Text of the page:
The Regulatory framework for currency futures trading in the country, as laid down by the regulators, provide that persons resident in India are permitted to participate in the currency futures market in India subject to directions contained in the Currency Futures (Reserve Bank) Directions, 2008, which have come into force with effect from August 6, 2008.
Standardized currency futures have the following features:
a. USD INR, EUR INR, JPY INR and GDP INR contracts are allowed to be traded.
b. The size of each contract is - USD 1000, EUR 1000, GDP 1000 and JPY 1,00,000.
c. The contracts shall be quoted and settled in Indian Rupees.
d. The maturity of the contracts shall not exceed 12 months.
e. The settlement price shall be the Reserve Bank's Reference Rate on the last trading day.
The membership of the currency futures market of a recognised stock exchange has been mandated to be separate from the membership of the equity derivative segment or the cash segment. Banks authorized by the Reserve Bank of India under section 10 of the Foreign Exchange Management Act, 1999 as ‘AD Category - I bank' are permitted to become trading and clearing members of the currency futures market of the recognized stock exchanges, on their own account and on behalf of their clients, subject to fulfi lling certain minimum prudential requirements pertaining to net worth, non-performing assets etc.
NSE was the fi rst exchange to have received an in-principle approval from SEBI for setting up currency derivative segment. The exchange lunched its currency futures trading platform on 29th August, 2008. While BSE commenced trading in currency futures on 1st October, 2008, Multi-Commodity Exchange of India (MCX) started trading in this product on 7th October, 2008 Derivative Market Of Forex Currencies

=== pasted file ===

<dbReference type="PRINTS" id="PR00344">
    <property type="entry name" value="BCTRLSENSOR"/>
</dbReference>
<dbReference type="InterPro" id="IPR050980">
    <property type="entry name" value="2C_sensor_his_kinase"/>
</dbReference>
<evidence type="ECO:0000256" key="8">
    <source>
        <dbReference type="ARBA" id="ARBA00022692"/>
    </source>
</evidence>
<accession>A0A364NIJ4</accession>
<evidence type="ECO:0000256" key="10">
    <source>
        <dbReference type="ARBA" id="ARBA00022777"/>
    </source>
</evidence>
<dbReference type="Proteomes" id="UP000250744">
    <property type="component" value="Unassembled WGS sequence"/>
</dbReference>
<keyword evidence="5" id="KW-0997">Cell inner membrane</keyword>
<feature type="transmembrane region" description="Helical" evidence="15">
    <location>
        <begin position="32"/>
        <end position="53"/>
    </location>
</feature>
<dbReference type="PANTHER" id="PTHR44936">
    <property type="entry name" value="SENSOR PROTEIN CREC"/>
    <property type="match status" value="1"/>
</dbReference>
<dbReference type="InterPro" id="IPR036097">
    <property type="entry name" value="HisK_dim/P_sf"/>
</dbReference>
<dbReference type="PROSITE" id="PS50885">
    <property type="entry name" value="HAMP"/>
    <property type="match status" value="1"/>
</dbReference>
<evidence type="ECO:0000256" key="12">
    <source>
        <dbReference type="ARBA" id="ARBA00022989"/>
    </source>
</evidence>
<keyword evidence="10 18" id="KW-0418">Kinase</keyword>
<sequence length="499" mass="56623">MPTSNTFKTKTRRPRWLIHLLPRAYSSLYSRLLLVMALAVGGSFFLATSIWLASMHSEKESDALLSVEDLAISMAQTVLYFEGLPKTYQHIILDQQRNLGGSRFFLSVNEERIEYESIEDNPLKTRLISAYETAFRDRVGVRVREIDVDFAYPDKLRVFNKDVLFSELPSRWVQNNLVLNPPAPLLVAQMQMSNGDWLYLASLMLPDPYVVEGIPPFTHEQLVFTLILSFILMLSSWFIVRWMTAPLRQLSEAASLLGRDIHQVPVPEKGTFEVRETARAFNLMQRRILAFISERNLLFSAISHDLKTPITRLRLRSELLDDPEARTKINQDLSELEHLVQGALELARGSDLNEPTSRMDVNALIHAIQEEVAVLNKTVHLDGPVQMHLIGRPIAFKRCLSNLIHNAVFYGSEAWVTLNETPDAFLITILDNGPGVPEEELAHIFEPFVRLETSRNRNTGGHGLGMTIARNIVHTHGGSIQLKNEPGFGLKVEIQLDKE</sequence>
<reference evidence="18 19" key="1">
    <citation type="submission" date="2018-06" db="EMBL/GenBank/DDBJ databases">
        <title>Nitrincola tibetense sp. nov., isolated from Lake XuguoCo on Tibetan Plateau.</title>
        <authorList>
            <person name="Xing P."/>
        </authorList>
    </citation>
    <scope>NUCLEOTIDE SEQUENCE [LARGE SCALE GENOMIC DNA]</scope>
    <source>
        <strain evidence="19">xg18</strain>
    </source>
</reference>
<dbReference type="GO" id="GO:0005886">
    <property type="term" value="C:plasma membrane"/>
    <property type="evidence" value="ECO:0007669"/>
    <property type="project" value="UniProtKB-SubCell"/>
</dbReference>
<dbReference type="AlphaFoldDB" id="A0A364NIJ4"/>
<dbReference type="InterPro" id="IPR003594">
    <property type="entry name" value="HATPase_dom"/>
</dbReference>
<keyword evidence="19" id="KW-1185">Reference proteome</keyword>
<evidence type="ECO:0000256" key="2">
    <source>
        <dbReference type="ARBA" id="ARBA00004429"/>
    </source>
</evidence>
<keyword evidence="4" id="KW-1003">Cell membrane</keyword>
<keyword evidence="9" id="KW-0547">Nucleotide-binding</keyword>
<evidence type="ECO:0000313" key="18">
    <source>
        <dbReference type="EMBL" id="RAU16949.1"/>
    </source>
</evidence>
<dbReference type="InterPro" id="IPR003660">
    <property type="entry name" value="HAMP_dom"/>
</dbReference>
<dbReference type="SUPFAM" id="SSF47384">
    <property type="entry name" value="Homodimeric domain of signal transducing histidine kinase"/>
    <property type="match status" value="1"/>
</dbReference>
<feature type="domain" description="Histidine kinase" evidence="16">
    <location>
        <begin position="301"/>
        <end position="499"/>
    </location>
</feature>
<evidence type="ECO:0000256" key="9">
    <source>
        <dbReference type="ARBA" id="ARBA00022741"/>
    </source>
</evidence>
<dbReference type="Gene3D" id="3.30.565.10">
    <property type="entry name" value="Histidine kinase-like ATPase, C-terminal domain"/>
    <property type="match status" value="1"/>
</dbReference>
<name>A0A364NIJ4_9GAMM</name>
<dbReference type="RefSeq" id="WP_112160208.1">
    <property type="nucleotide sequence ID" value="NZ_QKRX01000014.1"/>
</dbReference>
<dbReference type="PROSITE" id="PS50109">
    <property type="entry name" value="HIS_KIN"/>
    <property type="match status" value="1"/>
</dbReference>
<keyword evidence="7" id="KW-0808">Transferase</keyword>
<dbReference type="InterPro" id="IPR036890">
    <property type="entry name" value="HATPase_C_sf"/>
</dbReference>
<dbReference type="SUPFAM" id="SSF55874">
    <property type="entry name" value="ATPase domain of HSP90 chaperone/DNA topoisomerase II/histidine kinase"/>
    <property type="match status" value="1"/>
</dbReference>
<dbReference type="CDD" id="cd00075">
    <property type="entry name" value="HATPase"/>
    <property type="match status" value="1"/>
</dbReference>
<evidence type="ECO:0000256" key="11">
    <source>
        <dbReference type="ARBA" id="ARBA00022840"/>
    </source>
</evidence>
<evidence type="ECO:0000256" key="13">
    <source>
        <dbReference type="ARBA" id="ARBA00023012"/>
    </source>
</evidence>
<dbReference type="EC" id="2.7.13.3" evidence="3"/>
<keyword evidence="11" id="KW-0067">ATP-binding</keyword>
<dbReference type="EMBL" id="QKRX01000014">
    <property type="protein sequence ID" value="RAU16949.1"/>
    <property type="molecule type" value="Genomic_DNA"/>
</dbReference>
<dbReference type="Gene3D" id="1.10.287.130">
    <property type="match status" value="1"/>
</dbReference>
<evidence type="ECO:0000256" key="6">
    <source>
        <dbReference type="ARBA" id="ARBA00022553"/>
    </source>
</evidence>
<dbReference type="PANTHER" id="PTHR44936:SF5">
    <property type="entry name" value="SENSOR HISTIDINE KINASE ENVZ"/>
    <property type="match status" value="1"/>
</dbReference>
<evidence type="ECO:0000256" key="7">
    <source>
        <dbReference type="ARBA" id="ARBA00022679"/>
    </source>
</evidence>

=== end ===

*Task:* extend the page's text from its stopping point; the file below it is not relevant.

The following Forex types will be reviewed in this part:
Derivatives play an important and useful role in the economy, but they also pose several dangers to the stability of financial markets and the overall economy. Derivatives are often employed for the useful purpose of hedging and risk management, and this role becomes more important as financial markets grow more volatile. Derivatives are also used to commit fraud and to manipulate markets.
Derivatives are powerful tools that can be used to hedge the risks normally associated with production, commerce and finance. Derivatives facilitate risk management by allowing a person to reduce his exposure to certain kinds of risk by transferring those risks to another person that is more willing and able to bear such risks.
Today, derivatives are traded in most parts of the world, and the size of these markets is enormous. Data for 2002 by the Bank of International Settlements puts the amount of outstanding derivatives in excess of $151 trillion and the trading volume on organized derivatives exchanges at $694 trillion. By comparison, the IMF's figure for worldwide output, or GDP, is $32.1 trillion.